VIOLIN Logo
VO Banner
Search: for Help
About
Introduction
Statistics
VIOLIN News
Your VIOLIN
Register or Login
Submission
Tutorial
Vaccine & Components
Vaxquery
Vaxgen
VBLAST
Protegen
VirmugenDB
DNAVaxDB
CanVaxKB
Vaxjo
Vaxvec
Vevax
Huvax
Vaccine Mechanisms
Vaximmutordb
Vaxism
Vaxar
Vaccine Literature
VO-SciMiner
Litesearch
Vaxmesh
Vaxlert
Vaccine Design
Vaxign
Community Efforts
Vaccine Ontology
ICoVax 2012
ICoVax 2013
Advisory Committee
Vaccine Society
Vaxperts
VaxPub
VaxCom
VaxLaw
VaxMedia
VaxMeet
VaxFund
VaxCareer
Data Exchange
V-Utilities
VIOLINML
Help & Documents
Publications
Documents
FAQs
Links
Acknowledgements
Disclaimer
Contact Us
UMMS Logo

Vaccine Detail

Nontypeable H. influenzae cell membrane (CM-Hi) vaccine
Vaccine Information
  • Vaccine Name: Nontypeable H. influenzae cell membrane (CM-Hi) vaccine
  • Target Pathogen: Haemophilus influenzae
  • Target Disease: Meningitis
  • Vaccine Ontology ID: VO_0000479
  • Type: Subunit vaccine
  • Antigen: Nontypeable Haemophilus influenzae cell membrane
  • Adjuvant: cholera toxin
  • Preparation: NTHi (strain 76), which was isolated from the nasopharynx of a patient with OME at Oita Medical University, was stored at -80°C and used for the preparation of antigen and nasal inoculation. NTHi was cultured overnight on chocolate agar and harvested by being scraped from the plate, suspended in EDTA buffer (pH 7.4). The bacterial cells were then disrupted by sonication on ice, and the unbroken cells and debris were removed by centrifugation at 10,000 g for 20 min. The supernatants were pooled and centrifuged at 80,000 g for 2 h at 4°C. The clear, gel-like pellet was suspended in distilled water and lyophilized. The resulting powder, referred to as cell membrane preparation from NTHi (CM-Hi), was stored until used in the experiments (Kurono et al., 1999).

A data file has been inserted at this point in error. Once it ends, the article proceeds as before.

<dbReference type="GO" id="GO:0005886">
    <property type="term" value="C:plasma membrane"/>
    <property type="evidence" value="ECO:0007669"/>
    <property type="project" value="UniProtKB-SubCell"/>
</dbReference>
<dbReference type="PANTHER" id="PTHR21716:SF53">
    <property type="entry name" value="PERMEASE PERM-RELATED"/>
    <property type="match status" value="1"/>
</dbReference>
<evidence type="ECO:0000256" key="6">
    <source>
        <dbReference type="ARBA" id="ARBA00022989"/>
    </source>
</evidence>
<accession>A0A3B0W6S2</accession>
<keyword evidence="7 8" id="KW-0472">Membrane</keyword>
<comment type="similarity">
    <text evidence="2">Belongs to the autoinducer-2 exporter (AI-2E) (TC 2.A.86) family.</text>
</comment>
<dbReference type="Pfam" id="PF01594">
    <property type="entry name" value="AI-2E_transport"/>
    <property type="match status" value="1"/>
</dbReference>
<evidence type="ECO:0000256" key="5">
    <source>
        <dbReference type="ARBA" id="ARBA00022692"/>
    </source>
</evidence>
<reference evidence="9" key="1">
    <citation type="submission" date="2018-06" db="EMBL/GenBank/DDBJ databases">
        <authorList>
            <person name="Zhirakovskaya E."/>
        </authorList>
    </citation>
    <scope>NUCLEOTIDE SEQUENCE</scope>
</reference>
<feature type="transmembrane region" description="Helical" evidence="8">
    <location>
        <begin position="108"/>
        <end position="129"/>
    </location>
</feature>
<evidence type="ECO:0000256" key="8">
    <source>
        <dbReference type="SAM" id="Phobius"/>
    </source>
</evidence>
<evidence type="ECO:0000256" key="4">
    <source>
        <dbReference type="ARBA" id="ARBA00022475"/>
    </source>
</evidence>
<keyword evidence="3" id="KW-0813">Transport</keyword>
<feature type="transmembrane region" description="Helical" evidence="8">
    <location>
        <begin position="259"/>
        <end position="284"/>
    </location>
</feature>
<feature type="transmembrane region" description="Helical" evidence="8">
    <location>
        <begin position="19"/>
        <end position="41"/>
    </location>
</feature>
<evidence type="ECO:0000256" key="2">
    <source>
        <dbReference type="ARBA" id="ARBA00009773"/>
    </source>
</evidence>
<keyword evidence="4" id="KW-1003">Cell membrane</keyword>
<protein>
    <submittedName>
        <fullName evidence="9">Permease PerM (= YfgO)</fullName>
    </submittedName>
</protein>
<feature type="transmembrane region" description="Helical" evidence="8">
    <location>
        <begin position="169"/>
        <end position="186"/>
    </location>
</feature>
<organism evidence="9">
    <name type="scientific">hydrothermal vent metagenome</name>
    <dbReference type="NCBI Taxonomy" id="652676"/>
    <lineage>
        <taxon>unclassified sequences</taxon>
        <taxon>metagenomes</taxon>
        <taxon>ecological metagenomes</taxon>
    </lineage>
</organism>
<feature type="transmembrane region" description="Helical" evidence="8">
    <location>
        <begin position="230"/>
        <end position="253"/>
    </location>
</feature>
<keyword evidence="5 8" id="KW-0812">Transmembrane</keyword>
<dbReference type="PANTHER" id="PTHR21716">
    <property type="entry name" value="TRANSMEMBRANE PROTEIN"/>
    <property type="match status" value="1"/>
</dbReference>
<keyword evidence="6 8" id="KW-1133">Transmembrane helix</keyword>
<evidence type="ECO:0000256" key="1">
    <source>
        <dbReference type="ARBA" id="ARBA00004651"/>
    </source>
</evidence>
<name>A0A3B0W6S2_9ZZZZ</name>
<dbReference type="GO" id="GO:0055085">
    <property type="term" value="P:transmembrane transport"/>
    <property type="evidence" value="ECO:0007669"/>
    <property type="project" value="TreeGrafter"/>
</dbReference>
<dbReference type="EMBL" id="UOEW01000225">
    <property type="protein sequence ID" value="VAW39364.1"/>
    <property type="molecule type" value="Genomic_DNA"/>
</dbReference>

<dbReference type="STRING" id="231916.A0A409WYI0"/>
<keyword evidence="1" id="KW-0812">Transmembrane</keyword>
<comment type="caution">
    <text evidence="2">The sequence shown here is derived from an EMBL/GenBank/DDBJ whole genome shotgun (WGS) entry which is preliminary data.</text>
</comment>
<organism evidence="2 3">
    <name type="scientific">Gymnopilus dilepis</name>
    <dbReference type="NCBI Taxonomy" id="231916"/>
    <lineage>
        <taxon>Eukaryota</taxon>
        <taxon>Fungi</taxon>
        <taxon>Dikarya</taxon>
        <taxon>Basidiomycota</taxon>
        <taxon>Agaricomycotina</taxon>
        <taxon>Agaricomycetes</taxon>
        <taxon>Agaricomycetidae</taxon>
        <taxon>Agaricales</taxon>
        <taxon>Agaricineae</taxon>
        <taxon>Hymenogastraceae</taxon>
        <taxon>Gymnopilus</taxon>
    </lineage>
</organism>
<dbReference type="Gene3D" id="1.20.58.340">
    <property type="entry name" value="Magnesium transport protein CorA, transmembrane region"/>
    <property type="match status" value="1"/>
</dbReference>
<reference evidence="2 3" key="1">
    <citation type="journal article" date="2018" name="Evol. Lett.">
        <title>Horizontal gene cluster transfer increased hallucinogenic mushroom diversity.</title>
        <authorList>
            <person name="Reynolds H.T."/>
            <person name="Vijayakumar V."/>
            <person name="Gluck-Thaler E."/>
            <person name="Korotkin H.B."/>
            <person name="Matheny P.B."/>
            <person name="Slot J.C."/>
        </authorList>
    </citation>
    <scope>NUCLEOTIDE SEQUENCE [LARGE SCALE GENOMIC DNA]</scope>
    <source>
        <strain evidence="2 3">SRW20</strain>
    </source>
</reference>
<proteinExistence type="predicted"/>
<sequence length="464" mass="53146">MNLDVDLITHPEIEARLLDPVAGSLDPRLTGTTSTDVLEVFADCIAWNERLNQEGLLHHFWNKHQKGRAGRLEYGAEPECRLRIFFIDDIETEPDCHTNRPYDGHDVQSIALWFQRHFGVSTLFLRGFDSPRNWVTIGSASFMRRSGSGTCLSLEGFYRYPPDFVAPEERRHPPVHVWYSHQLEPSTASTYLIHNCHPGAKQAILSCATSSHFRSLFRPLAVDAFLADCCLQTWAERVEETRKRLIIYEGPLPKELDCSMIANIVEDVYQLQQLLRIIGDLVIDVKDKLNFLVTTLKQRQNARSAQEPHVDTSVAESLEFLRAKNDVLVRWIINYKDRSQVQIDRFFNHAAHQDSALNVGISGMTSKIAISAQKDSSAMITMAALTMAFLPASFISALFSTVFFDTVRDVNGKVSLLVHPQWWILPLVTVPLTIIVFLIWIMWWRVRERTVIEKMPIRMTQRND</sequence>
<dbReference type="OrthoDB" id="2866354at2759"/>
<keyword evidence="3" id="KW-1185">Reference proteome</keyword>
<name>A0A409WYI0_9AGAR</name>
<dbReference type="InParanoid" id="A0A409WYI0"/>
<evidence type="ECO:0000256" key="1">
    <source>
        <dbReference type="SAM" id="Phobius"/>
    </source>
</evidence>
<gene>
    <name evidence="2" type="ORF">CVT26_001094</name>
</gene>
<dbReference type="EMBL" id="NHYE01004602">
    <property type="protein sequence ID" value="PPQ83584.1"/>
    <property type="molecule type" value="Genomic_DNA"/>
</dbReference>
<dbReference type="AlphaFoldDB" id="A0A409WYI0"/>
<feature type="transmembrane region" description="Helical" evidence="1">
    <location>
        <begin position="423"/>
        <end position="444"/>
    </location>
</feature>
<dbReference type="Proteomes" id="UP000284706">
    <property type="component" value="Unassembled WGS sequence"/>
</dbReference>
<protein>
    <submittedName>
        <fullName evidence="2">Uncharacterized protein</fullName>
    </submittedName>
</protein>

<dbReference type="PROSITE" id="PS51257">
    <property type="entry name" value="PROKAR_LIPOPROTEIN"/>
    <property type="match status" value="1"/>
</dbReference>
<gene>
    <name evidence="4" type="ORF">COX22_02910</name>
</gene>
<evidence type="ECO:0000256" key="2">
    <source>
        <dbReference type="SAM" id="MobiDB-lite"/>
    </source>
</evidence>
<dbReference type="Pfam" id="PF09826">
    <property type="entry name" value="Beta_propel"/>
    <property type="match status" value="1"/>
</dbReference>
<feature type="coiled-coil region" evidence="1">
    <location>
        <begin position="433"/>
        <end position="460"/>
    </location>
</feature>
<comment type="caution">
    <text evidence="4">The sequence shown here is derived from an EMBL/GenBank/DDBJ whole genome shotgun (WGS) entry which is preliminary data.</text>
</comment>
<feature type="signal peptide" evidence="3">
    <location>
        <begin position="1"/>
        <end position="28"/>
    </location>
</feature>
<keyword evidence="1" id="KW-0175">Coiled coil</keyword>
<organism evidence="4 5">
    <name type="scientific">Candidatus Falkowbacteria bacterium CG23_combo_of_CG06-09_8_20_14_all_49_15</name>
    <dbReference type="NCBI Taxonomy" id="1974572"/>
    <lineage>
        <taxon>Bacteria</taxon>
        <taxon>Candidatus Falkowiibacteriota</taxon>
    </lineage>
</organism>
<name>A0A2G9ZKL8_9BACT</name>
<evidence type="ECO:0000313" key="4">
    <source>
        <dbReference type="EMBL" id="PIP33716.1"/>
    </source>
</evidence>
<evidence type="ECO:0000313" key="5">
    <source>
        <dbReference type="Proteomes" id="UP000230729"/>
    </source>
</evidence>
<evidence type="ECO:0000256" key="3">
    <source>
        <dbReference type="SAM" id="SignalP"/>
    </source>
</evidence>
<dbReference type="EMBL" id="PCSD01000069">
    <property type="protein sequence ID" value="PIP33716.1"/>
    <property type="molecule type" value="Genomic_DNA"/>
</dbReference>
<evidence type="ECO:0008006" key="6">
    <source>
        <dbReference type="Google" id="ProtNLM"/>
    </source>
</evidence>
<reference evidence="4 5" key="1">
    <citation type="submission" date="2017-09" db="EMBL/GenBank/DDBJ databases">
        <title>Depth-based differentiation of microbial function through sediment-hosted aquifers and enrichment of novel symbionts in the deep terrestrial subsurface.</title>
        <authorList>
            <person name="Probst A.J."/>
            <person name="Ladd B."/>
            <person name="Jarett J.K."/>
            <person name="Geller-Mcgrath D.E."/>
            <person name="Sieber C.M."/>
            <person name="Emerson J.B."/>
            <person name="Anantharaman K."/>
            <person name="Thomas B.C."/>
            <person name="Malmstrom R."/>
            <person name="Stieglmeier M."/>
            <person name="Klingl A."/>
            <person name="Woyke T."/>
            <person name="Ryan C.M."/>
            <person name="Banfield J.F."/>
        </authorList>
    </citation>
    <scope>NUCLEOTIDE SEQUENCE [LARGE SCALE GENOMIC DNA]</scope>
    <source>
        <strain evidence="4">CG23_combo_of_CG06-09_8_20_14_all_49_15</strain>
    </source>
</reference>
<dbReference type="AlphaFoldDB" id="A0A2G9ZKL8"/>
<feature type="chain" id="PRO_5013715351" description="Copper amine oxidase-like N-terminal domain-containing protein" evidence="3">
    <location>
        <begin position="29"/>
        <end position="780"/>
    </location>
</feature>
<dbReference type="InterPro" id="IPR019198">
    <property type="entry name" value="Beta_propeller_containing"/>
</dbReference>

Host Response

Mouse Response

  • Host Strain: Male BALB/c mice
  • Vaccination Protocol: Mice were immunized nasally, intratracheally, or intraperitoneally (ip) with 10 ug of CM-Hi together with 1 &mgr;g of cholera toxin (CT; List Biological Laboratories, Campbell, CA) as a mucosal adjuvant diluted in sterile PBS. The antigens, diluted in 10 uL of PBS, were inoculated into the nostrils (5 uL/nostril) by use of a pipette or into the trachea by intratracheal intubation connected to a microinjector under visualization with the aid of an electric otoscope. The procedures were performed under anesthesia with ip injection of 0.1 mL of a mixture containing 2 mg of ketamine and 0.2 mg of xylazine. For ip immunization, we diluted the antigens, including 10 ug of CM-Hi and 1 ug of CT, in 50 uL of PBS. Our previous studies demonstrated that oral immunization requires a higher dose of antigen and CT [13–15]; therefore, we orally immunized the other mouse group with 250 &mgr;g of CM-Hi and 10 ug of CT by gastric intubation without anesthesia. Prior to oral immunization, the mice were deprived of food for 2 h, and 30 min before immunization the mice were gavaged with 0.5 mL of a solution consisting of 8 parts Hanks' balanced salt solution and 2 parts 7.5% sodium bicarbonate by gastric intubation, to neutralize stomach acidity . The vaccine was administered 3 times, on days 0, 7, and 14 (Kurono et al., 1999).
  • Immune Response: Antigen-specific IgA antibody titers in nasal washes and the numbers of antigen-specific IgA-producing cells in nasal passages showed the greatest increases in mice immunized nasally. Cytokine analysis showed that interferon-&ggr;, interleukin (IL)-2, IL-5, IL-6, and IL-10 were induced by nasal immunization, suggesting that Th2- and Th1-type cells were generated.
  • Challenge Protocol: The same strain of NTHi used for the preparation of CM-Hi was cultured on chocolate agar plates overnight at 37°C in 5% CO2, removed by scraping, and resuspended in PBS (109 cfu/mL) for nasal challenge. For challenge, 10uL aliquots of the live NTHi suspension were administered into the nose 1 week after the 3d immunization. The same dose of live NTHi was also inoculated into nonimmunized mice; 12 h later, mice were sacrificed, and nasal washes were obtained by flushing the nasal cavity with 200 uL of PBS. Nasal washes were also obtained from nonimmunized mice that were not inoculated with NTHi, and the numbers of NTHi were counted, to determine whether contamination by H. influenzae other than the inoculated bacteria had occurred (Kurono et al., 1999).
  • Efficacy: Bacterial clearance of a homologous strain of NTHi from the nasal tract was significantly enhanced in the nasal immunization group (Kurono et al., 1999).
References
Kurono et al., 1999: Kurono Y, Yamamoto M, Fujihashi K, Kodama S, Suzuki M, Mogi G, McGhee JR, Kiyono H. Nasal immunization induces Haemophilus influenzae-specific Th1 and Th2 responses with mucosal IgA and systemic IgG antibodies for protective immunity. The Journal of infectious diseases. 1999 Jul; 180(1); 122-32. [PubMed: 10353870].